A part of the “look” of a ghost is also how they act.  In general, a person’s spirit behaves much the same as the person did while alive.  However, spiritual maturity is not a product of chronological age, so in the afterlife, child ghosts are often quite wise and mature and behave in a manner that reflects this.

Can my deceased loved ones see me?

Yes, the spirits of your deceased loved ones are able to see and hear you.  Any “imaginary” conversations you have with spirits are likely to be real.  They hear you and they respond.  If you have had conversations of this sort and have had “a sense” of what the person’s spirit was saying in response, please trust that.

Do you stay “you” once you are just a spirit?

Yes.  Your spirit stays intact as your spirit and retains the you-ness of you.  We do not dissolve into energy and get absorbed into the Great Oneness.  We remain separate, distinct spirits, and function as individuals even through the ascension and reincarnation process.  You are and will ever be, you.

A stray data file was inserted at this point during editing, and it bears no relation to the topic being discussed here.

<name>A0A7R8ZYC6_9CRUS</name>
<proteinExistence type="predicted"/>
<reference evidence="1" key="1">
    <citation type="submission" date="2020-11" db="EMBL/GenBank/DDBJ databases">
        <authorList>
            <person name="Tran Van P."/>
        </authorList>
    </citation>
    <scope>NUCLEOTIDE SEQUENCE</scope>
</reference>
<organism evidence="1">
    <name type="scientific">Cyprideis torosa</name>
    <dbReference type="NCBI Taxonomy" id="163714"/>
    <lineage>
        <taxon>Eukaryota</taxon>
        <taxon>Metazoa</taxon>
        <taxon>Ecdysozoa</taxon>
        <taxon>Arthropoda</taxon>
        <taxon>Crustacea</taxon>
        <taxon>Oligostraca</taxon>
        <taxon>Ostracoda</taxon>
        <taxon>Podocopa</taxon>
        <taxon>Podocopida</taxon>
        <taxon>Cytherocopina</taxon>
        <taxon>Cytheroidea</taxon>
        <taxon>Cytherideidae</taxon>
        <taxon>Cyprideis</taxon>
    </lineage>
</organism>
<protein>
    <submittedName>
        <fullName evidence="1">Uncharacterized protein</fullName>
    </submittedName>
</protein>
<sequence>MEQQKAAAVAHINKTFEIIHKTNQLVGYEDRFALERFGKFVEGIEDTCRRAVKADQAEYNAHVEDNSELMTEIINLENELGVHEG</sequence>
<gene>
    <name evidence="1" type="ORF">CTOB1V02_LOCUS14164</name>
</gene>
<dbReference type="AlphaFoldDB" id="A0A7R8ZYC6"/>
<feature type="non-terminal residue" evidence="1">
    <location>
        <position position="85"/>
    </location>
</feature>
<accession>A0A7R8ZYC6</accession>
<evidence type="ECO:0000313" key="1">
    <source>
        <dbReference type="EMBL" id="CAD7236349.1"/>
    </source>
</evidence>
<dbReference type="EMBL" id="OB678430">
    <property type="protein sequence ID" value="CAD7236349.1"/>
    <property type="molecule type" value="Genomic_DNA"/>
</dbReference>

Certain religious traditions hold that there is an end to the reincarnation process, that we evolve through successive lifetimes until we achieve a state of perfection or nirvana.  It is a state of being that is beyond the beyond, and may, in fact, involve dissolving into energy and being absorbed by the Great Oneness.

I don’t know if this is where we’re headed, if this is where we will all get to one day, and I don’t know what life will be like if and when we do.  What I do know is that it isn’t happening right now.  To anyone.  Even highly evolved people are not evolved to anywhere near that point.  So, from my vantage point in the here and now, we are looking at reincarnating over and over again forever.  From a different vantage point in the distant future, this may not be true, but for now it is.

Do you carry pain and suffering into the afterlife?

There are two kinds of pain and suffering — physical and spiritual.  Physical suffering does not follow anyone into the afterlife; spiritual pain and suffering does.